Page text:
This is another of Moondance's best songs and one of the favorites of Van Morrison himself - who did not hesitate to use it in his mythical appearance in The Band's Last Waltz. Perhaps the best version of this explosive song is the one that appears on the first live album of his career, the remarkable It's Too Late To Stop Now. This was recorded in 1973 and released in 1974 with the Caledonia Soul Orquestra, a band that excels in the arrangement of this song.The moment in which the strings follow the horns section is one of the best of Morrison's career, who gives his best vocally after the string arrangement and the band's presentation.
Cyprus Avenue (1968)
Another of the peaks of Astral Weeks, the song that would become the mythical closing song of his concerts in the early '70s and possibly another of the most beautiful moments of his career, with his voice accompanied by his acoustic guitar, Richard Davis' incredible bass, a harpsichord, a flute and strings; although the latter were added later. Morrison bares his soul as he speaks of his childhood in Belfast, totally possessed, as if the words he sings were coming to his brain at that moment, transmitted by the most beautiful of muses.
Astral Weeks (1968)
The title track, which opened the most legendary album of his career, is perfect proof of the relaxed atmosphere that was achieved in the studio, with Morrison interacting perfectly with the group of jazz musicians at his disposal. As guitarist Jay Berliner would later state, "We were used to playing to charts, but Van just played us the songs on his guitar and then told us to go ahead and play exactly what we felt. I played a lot of classical guitar on those sessions and it was very unusual to play classical guitar in that context".
Jackie Wilson Said (I'm In Heaven When You Smile) (1972)
His tribute to soul singer Jackie Wilson is her most hummable song after Brown Eyed Girl. Released on his remarkable sixth album, Saint Dominic's Preview, the song takes off from one of Wilson's most famous songs, Reet Petite, and was recorded, miraculously, in a first take on January 29, 1972.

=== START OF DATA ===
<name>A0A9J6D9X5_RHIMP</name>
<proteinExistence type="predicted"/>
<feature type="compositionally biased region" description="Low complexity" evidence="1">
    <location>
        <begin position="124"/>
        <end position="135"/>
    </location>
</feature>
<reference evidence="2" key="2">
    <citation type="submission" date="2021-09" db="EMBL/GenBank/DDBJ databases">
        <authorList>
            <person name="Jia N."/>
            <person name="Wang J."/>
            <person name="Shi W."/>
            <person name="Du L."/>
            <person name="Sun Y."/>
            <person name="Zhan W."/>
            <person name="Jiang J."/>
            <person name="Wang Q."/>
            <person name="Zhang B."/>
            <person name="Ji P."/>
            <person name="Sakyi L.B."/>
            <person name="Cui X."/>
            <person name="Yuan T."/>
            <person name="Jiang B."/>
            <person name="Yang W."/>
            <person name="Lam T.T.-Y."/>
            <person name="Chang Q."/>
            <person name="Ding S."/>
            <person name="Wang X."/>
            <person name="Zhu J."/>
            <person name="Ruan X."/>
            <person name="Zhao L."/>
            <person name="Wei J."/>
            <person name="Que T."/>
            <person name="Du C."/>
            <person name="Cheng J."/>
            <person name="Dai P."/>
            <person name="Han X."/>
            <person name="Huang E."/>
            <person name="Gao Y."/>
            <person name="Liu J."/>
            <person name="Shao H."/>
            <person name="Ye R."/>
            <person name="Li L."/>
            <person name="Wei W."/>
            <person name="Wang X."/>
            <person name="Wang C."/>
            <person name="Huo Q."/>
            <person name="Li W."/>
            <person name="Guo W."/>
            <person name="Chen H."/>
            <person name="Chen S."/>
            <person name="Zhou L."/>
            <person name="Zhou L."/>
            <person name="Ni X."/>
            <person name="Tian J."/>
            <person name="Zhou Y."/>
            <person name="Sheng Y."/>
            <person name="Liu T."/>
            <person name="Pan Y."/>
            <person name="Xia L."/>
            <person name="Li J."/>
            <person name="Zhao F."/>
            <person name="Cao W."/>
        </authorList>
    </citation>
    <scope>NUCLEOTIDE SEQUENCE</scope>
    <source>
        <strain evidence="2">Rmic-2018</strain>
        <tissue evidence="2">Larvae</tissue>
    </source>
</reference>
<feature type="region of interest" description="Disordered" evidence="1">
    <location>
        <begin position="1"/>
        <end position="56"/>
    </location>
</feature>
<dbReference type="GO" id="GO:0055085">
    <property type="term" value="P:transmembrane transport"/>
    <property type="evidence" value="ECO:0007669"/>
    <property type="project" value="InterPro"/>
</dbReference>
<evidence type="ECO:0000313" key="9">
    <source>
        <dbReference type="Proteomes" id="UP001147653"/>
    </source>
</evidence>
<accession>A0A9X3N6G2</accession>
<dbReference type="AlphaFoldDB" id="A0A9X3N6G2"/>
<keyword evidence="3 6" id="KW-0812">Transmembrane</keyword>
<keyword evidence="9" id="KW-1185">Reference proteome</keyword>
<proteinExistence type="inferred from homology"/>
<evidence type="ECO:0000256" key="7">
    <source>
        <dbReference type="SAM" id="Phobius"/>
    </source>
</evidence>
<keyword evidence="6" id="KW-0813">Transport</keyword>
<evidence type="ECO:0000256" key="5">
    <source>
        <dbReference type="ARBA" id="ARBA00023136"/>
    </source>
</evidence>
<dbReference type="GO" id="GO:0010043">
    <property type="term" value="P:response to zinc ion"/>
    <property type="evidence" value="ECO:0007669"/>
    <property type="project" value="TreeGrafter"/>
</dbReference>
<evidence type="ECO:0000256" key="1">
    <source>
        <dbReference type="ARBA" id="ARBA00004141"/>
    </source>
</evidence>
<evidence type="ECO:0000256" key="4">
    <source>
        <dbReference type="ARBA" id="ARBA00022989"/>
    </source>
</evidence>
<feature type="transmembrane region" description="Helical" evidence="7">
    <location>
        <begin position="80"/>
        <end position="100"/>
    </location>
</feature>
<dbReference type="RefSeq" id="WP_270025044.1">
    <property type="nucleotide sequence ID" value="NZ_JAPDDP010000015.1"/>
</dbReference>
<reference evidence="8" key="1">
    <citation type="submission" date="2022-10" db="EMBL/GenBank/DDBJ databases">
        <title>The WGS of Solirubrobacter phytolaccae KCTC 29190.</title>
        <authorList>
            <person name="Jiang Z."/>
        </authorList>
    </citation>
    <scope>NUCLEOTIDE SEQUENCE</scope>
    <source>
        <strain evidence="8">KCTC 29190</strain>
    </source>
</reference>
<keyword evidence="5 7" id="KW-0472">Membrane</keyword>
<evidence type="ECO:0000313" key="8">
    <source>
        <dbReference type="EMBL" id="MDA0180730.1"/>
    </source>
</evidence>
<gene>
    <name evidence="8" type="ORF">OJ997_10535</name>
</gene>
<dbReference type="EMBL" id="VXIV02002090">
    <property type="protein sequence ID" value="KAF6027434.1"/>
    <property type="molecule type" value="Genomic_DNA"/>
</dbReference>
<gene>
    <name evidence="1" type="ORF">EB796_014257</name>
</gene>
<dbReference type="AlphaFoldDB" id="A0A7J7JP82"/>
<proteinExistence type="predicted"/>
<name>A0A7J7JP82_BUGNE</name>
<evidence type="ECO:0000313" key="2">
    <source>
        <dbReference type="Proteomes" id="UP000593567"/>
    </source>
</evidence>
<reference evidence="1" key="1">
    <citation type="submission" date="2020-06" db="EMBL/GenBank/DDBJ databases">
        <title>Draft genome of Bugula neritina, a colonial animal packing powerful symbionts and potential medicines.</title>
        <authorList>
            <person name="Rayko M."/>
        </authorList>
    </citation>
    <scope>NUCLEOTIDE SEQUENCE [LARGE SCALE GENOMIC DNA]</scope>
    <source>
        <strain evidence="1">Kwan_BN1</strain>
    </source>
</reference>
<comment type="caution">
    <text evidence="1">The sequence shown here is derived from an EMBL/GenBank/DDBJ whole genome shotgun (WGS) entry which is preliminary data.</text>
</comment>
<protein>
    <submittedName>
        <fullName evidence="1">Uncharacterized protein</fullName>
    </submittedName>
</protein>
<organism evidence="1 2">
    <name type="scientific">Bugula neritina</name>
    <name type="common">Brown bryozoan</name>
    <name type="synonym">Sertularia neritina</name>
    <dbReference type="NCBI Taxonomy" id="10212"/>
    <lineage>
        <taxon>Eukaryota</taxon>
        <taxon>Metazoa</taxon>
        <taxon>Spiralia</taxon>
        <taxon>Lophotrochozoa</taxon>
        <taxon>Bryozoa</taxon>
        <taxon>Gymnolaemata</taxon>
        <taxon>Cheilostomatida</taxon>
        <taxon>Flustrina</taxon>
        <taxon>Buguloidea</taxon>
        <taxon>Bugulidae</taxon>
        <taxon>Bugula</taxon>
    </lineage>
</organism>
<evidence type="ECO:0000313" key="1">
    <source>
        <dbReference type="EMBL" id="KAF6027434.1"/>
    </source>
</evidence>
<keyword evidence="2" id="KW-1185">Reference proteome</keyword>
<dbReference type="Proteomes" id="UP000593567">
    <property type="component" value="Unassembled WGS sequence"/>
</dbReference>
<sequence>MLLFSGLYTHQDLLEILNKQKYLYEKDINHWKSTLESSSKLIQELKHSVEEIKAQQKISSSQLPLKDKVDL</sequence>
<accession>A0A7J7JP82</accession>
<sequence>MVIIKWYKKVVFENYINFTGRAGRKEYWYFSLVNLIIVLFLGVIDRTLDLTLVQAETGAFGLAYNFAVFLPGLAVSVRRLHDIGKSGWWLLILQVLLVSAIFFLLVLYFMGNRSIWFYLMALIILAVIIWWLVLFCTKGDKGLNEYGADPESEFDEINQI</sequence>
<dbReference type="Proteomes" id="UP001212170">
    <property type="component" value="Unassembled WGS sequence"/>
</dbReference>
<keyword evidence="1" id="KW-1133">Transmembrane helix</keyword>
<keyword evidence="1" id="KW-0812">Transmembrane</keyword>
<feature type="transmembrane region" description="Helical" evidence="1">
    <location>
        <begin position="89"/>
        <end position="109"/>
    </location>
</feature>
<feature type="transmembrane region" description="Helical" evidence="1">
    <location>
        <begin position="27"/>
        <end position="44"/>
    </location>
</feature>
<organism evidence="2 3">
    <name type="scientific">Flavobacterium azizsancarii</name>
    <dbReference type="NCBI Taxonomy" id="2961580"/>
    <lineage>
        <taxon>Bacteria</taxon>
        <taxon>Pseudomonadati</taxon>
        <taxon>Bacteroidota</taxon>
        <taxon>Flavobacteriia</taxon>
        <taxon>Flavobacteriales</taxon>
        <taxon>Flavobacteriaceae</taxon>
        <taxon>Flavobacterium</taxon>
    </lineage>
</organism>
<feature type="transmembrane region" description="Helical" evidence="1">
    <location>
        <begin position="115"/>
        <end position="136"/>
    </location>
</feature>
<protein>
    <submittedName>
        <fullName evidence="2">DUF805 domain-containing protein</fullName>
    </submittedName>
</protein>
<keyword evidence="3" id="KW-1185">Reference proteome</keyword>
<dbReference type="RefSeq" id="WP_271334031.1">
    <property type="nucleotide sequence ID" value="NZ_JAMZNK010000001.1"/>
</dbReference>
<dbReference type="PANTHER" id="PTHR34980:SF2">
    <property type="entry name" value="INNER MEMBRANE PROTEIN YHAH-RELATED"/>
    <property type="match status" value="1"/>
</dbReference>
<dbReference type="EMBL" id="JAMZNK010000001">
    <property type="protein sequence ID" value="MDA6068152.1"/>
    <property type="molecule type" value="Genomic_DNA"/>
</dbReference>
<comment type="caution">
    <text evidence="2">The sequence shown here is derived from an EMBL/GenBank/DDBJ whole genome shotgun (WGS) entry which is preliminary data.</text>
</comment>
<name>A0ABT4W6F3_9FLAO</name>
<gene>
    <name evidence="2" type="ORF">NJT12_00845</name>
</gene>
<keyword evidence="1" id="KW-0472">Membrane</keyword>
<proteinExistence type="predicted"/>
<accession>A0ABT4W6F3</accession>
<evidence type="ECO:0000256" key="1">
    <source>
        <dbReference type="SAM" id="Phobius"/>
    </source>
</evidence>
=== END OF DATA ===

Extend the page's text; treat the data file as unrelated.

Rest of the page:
The title track of my favourite album by the artist is a perfect combination of jazzy chords and perfect chorus, a song that could pass for a lost gem by Cole Porter or another of the greats of the American Songbook - and one that Frank Sinatra could have put in his repertoire with no problem. It is also another favourite song of Van The Man himself, who has made it the most regularly played song in his live repertoire.
Bright Side Of The Road (1979)
The second most perfect chorus of his career, after Gloria, came when the singer had been performing for over 15 years. Specifically this was from 1979, on his eleventh solo album, Into The Music. The song was an upbeat response to James Carr's soul classic, The Dark End Of The Street, composed by Dan Penn and Chips Moman. Once again the caustic singer is able to convey as much joie de vivre as possible in a luminous song.
The Rebels (2021)
Van Morrison has long been bitter and bad-tempered, but with old age it's getting to unbearable levels. Not content with his diatribes and (rather regular, to be kind) songs against confinement during the worst months of the COVID-19 pandemic, he now teams up with Eric Clapton, who has become furiously anti-vaccine, to declare that they are the only rebels loose in the world. Two billionaires demonstrating their disconnect with the world and with reality - and, for once, making good the saying that "any time past was better"...